BEAUTY CARE

Speed Stick seeks to protect clothes from stains

BY Antoinette Alexander

NEW YORK Colgate-Palmolive has introduced its new Speed Stick Stainguard and Lady Speed Stick Stainguard with Stain Defense technology to help fight yellow stains and residue on clothes.

“In a recent study, consumers said that yellow armpit stains continue to be an issue for them,” stated Philip Durocher, general manager of U.S. personal care for Colgate. “Our exciting new Stainguard line is specifically formulated to help with the yellow armpit staining issue that men and women face, and provides a unique way to address one of the largest unmet consumer needs in the category.”

The products are infused with patent-pending Stain Defense technology to help fight the appearance of yellow stains and white residue on clothes while providing 24-hour odor and wetness protection.

As part of the launch, Speed Stick has partnered with apparel brand Hanes. Special packs of Hanes Underwear T-shirts at selected retailers will, for a limited time, include a free trial of Speed Stick Stainguard.

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Poll: ‘Distasteful’ ads steer adults away from brand purchases

BY Michael Johnsen

NEW YORK Marketers beware. According to an Adweek Media/Harris Poll released Friday, more than one-third of Americans have chosen not to purchase a certain brand because they find the ads distasteful. Add the 22% who said while they have not yet boycotted a brand on account of advertising they have thought about it, and you have 57% of Americans who could be negatively swayed by bad advertising.

More than one quarter of Americans (28%) reported they had chosen to not purchase a brand because they did not like the spokesperson it used, while 22% said they have not done so, but thought of doing it.

When it comes to who is more likely to not purchase a certain brand because of subject matter or spokesperson, Adweek Media/Harris Poll found some differences among education- and income-based demographics. The more education a respondent had, the more likely they were to say they had not purchased something. Over 2-in-5 college graduates (43%) had not purchased a brand because they found the advertisements distasteful, compared with 29% of those with a high school education or less. One-third of college grads (33%) said they have not purchased a brand because they didn’t like the spokesperson, compared with 23% of those with a high school education or less.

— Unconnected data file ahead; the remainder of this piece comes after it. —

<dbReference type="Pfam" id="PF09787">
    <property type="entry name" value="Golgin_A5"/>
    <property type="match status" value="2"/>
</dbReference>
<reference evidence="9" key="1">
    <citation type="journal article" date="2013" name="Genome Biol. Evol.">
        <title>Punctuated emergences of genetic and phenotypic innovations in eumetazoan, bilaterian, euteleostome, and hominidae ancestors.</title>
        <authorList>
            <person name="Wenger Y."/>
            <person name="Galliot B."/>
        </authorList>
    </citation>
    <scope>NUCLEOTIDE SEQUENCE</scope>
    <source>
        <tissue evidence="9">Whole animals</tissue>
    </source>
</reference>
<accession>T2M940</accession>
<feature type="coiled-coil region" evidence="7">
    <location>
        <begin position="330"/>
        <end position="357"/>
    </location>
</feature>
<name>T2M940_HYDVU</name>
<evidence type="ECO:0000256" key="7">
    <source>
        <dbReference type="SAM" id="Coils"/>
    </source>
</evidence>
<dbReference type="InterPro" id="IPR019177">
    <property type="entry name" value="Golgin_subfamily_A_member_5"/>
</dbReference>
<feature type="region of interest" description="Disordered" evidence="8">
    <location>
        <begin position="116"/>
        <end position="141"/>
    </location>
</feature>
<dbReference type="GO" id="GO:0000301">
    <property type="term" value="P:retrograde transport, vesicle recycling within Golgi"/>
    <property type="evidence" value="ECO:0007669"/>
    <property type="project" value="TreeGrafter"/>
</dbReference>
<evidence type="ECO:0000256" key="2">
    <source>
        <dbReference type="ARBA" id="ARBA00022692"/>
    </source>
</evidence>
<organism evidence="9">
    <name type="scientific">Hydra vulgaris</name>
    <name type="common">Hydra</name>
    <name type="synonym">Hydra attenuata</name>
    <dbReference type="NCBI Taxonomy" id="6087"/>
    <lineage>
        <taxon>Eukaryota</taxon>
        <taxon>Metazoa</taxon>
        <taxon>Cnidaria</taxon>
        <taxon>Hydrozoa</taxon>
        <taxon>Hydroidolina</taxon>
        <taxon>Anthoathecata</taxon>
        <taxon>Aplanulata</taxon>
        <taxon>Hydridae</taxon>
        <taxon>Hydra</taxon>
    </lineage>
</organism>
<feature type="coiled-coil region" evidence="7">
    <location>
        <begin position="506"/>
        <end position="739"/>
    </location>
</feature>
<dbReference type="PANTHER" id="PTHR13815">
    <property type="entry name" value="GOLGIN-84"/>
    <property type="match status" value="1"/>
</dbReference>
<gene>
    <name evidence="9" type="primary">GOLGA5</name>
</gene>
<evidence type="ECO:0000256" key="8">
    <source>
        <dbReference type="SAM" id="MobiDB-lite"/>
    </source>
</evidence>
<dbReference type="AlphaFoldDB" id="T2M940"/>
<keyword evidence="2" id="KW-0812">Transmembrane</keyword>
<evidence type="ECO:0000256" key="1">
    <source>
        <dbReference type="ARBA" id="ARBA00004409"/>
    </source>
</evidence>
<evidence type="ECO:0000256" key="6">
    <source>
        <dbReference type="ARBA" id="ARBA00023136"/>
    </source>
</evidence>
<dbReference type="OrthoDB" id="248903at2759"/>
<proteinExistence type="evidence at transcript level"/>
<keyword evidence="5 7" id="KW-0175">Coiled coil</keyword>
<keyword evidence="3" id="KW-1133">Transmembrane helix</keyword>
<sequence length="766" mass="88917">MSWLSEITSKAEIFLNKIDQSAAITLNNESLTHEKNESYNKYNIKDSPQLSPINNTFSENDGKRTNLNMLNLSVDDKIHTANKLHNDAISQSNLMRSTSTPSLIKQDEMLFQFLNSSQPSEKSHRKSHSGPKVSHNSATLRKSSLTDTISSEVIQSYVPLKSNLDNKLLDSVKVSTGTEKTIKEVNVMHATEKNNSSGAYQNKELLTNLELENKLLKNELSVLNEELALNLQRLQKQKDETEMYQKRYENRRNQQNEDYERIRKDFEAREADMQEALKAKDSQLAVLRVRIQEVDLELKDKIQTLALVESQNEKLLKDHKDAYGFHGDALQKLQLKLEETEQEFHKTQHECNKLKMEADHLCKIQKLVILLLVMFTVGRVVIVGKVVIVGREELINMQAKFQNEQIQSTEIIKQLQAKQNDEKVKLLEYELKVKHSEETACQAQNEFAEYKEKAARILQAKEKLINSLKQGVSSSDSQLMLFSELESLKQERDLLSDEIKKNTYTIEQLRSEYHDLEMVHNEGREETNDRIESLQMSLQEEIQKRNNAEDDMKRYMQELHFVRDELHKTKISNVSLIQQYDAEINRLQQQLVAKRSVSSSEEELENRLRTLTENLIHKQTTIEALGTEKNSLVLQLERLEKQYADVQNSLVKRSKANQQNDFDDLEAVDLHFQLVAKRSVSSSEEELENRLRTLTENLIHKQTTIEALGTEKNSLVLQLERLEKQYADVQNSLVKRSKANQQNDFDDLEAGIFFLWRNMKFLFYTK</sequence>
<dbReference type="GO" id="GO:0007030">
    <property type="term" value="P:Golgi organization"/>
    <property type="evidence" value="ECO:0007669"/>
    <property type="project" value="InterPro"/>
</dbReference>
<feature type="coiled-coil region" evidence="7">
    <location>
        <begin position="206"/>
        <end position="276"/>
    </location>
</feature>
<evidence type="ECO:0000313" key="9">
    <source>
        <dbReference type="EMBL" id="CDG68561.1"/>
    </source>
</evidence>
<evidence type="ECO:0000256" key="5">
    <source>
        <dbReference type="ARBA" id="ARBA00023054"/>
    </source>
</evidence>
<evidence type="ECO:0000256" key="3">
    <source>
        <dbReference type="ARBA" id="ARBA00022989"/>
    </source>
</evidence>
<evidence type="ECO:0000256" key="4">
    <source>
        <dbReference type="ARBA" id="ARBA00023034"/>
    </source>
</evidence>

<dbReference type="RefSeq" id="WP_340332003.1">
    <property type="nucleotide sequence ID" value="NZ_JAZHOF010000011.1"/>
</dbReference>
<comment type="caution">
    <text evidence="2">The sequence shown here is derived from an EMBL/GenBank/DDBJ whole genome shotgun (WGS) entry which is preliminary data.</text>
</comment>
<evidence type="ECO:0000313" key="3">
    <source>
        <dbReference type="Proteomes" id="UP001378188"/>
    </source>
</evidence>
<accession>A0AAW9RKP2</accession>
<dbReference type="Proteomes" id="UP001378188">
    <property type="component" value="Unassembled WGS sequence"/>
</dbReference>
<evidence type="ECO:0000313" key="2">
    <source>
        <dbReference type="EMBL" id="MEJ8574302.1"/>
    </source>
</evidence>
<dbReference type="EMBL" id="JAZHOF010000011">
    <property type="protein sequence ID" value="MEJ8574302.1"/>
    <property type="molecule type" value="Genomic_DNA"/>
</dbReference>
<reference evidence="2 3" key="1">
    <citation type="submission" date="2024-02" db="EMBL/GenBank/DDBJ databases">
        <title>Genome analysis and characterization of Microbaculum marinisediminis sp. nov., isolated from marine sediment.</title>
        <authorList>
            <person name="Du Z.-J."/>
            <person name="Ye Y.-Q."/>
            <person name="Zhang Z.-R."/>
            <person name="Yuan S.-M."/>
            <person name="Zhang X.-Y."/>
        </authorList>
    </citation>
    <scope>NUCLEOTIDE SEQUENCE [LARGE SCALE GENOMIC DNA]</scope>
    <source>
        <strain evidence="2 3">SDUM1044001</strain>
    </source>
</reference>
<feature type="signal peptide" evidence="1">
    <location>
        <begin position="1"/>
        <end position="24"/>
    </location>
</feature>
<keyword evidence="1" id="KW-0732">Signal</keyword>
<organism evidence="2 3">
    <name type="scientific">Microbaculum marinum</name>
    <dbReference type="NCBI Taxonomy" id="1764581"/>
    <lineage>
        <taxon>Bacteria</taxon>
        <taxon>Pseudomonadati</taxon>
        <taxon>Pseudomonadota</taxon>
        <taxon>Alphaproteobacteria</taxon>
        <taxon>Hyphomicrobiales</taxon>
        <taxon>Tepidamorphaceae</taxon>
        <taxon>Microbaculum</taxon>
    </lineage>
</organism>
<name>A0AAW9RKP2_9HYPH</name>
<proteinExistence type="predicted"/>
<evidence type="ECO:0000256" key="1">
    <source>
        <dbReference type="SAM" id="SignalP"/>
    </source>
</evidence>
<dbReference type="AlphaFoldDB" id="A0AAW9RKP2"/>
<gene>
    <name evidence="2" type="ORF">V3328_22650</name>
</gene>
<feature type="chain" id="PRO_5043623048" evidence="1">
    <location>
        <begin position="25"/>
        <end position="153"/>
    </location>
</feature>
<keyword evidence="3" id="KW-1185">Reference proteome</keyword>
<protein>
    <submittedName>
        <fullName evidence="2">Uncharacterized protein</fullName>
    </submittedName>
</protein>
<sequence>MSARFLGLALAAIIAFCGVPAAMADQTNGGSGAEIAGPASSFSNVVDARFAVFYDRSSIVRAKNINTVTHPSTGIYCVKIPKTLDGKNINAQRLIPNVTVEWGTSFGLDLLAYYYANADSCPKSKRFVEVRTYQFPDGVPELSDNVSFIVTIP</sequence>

And 25% of those with a household income of under $50,000 per year said they did not purchase a certain brand because they did not like the spokesperson used, compared with 28% of those with a household income of between $50,000 and $74,999 per year and 33% of those with a household income of $75,000 a year or more.

The Adweek Media/Harris Poll surveyed 2,194 U.S. adults online between Feb. 2 and 4.

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NPD: Prestige beauty sales drop

BY Antoinette Alexander

PORT WASHINGTON, N.Y. The economy took its toll on U.S. prestige beauty in 2009, but there were a few pockets of growth, such as skin care for sensitive skin, according to research by market research company the NPD Group.

According to NPD, total U.S. prestige beauty receded to $8.19 billion in 2009, a loss of 6% compared with 2008.

The overall industry decline, according to NPD, was primarily driven by fragrance. Total sales of fragrance were $2.48 billion in 2009, down 10% in both men’s and women’s. One segment that performed slightly better than the overall market: fragrance gift sets.

Also struggling during 2009 was the prestige skin care category, which posted its first year of declines, down 4% in dollars to $2.47 billion. While the category struggled overall, skin care was the only beauty category to see growth in the fourth quarter 2009, up 2% in dollars. The key driver to the quarter’s results was basic skin care, specifically products dedicated to sensitive skin, which saw positive growth — outperforming anti-aging growth for the first time.

Prestige makeup experienced its second year of declines, down 5% in dollars to $3.16 billion. The only two segments to outperform the category were gift sets (up 2%), fueled by new face-focused sets and the face segment (down 2%), which was driven by mineral-based products. This was aided in part by the fact that 50% more new mineral products were introduced in 2009.

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